Friday, 14 June 2013

Autumn In The High Sierra

Chapter III of A Stone In Heaven tells us that:

"Vice Admiral Sir Dominic Flandry maintained three retreats..." (Poul Anderson, Flandry's Legacy, New York, 2012, p. 28)

- and describes his main home base in Archopolis. The concluding fourteenth chapter of the novel mentions his cabin with its small accompanying area of land in the High Sierra - which was also the setting of an important conversation remembered near the end of World Without Stars. (See here.)

The cabin is not described although we are told that Chives will fish for trout for dinner that evening. Flandry and Banner walk into scenery described by Anderson: clear air; dark firs; golden aspen; a canyon; snow on distant, high rocks; cloudless sky; bright sun; a hovering hawk. At the very end:

"They walked on into the autumn." (p. 188)

One unanswered question is what became of the would-be usurper Cairncross? Was he killed by his men or did he go to the barbarians or the Merseians? We do not need to know. Loose ends exist in life so they can exist in fiction. For once, I do not wish that Anderson had written a further story or novel to elucidate. But Aycharaych is another matter...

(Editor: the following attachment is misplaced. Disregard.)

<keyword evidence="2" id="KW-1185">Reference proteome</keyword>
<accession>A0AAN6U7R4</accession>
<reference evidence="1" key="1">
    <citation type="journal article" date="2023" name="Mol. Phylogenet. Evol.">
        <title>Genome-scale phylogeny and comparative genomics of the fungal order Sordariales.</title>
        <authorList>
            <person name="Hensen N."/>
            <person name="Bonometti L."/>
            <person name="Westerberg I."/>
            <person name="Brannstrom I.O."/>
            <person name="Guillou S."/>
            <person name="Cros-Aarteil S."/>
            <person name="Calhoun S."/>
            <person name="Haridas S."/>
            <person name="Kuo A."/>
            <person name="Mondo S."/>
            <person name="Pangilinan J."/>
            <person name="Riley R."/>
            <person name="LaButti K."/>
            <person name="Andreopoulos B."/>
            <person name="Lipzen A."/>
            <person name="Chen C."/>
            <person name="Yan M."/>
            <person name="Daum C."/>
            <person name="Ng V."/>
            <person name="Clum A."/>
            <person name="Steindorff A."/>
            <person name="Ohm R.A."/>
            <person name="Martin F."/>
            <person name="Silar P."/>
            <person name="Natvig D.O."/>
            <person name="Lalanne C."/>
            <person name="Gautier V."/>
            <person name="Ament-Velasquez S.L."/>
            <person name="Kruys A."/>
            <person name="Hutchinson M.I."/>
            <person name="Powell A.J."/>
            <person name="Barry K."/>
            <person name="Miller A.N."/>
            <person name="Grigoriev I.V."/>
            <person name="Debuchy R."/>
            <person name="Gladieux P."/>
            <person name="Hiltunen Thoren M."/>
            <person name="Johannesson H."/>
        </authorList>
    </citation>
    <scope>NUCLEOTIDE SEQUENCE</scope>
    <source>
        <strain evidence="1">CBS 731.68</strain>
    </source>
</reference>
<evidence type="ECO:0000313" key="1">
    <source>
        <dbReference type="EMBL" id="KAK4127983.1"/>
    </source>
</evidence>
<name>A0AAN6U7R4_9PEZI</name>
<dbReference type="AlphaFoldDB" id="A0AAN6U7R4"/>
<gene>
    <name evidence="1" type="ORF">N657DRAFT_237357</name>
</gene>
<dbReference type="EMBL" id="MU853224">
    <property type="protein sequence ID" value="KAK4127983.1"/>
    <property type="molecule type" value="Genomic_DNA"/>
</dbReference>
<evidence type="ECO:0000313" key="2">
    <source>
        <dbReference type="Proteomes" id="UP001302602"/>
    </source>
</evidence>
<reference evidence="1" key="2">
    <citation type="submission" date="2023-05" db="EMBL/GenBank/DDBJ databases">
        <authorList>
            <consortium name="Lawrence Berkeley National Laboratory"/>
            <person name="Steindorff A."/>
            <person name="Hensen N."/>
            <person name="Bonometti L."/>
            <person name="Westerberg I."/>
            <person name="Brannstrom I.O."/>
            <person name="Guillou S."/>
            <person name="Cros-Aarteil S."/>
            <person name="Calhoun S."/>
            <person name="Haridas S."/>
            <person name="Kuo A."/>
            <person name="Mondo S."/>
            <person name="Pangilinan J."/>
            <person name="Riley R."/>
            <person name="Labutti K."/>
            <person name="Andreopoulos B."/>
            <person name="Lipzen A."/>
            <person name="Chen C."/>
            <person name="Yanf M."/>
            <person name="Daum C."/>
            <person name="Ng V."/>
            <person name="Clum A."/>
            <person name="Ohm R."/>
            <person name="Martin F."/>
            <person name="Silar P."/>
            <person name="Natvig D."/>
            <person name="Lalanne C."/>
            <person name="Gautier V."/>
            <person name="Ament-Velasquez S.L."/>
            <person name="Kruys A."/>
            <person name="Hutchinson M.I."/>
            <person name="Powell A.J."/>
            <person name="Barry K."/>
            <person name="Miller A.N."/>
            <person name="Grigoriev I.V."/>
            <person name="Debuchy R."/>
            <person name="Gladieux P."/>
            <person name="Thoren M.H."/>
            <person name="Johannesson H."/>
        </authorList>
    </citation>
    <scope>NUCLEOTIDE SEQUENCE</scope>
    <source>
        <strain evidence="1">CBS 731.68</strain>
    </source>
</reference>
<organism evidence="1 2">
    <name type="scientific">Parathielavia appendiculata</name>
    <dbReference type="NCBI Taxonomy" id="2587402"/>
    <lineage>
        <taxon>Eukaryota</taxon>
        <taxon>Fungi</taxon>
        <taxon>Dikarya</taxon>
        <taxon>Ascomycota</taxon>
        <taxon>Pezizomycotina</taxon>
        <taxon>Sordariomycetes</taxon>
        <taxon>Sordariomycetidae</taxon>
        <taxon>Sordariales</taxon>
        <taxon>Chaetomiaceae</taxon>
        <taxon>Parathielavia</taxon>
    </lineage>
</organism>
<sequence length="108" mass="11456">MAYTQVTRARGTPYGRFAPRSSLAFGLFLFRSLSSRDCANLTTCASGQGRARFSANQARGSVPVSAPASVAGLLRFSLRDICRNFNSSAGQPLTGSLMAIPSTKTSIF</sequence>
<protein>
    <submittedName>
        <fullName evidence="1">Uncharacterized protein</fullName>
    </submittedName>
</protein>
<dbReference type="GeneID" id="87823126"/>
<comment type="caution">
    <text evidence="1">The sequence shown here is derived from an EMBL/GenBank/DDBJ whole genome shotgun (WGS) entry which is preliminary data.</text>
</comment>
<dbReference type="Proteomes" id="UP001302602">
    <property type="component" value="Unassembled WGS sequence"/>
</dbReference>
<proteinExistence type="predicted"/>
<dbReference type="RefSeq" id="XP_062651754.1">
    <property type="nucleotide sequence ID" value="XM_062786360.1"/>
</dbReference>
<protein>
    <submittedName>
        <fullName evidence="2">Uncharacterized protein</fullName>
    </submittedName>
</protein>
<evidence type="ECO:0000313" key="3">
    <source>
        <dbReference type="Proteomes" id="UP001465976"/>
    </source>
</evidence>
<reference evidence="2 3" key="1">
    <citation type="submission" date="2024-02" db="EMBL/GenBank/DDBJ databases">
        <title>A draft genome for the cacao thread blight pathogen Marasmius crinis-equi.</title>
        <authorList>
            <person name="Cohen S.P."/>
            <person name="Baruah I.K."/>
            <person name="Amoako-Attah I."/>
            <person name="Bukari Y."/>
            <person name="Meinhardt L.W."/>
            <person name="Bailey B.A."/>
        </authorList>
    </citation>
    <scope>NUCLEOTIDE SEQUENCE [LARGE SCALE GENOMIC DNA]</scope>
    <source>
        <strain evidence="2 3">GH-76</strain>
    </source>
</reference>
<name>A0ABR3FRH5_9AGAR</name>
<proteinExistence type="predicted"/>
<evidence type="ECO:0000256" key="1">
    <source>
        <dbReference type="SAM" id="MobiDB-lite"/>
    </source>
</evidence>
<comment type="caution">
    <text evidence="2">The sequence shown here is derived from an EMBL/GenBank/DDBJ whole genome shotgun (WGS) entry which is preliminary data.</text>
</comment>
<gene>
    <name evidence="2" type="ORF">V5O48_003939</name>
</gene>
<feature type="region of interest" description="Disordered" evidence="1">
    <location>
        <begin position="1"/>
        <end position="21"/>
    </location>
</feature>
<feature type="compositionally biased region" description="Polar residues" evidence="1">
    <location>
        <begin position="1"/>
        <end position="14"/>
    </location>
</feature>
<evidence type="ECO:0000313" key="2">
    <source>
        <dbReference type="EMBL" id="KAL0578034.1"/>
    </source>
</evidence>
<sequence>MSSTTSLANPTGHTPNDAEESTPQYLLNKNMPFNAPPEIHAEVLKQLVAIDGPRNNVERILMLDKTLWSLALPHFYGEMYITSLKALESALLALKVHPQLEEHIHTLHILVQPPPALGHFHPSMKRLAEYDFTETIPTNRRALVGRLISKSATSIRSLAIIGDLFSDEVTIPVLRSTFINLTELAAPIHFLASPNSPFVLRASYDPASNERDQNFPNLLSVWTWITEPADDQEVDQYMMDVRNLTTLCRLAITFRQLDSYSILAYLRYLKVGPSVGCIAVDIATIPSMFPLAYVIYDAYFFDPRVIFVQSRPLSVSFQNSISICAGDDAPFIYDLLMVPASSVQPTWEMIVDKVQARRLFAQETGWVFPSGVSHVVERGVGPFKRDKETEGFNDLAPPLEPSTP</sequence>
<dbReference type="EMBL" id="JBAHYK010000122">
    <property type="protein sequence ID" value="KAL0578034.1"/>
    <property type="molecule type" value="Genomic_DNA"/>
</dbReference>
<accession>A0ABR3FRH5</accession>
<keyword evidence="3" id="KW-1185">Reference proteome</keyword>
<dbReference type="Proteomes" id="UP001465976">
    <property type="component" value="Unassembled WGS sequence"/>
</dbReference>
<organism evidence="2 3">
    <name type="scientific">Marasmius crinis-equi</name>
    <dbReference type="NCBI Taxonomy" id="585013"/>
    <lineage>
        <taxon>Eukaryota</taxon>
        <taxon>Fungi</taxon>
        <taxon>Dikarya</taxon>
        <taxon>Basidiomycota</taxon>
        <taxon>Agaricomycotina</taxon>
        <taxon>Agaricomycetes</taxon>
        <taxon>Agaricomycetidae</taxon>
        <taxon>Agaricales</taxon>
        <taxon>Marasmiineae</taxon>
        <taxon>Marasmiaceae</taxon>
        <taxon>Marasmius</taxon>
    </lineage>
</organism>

Chapter XIV, like the corresponding concluding chapter of Anderson's earlier Technic History novel, Mirkheim, expresses and evokes endings. In Mirkheim, Chee Lan says that we cannot return to our home as we remember it because we have changed even if it has not. Banner says:

"'Everything has changed, been shattered, could be rebuilt but never in the same shape. Half of me died when Yewwl [the Ramnuan whose perceptions she shared] did...I don't want to begin again with another Ramnuan. Our sisterhood, Yewwl's and mine, was wonderful, I'll always warm my soul by it, but it came to be when we were young, and that is gone.'" (p. 187)

- but she and Flandry get together, as he says a little old and a little sad but friends, a new beginning in an autumn.

1 comment:

Sean M. Brooks said...

Kaor, Paul!

Now that you've mentioned it, I too wonder what Flandry's cabin in the High Sierra was like, both in appearance and amenities. Not as elaborate, of course, as his main home in Archopolis, but adequate. I would guess it had five rooms (plus washing and sanitary facilities).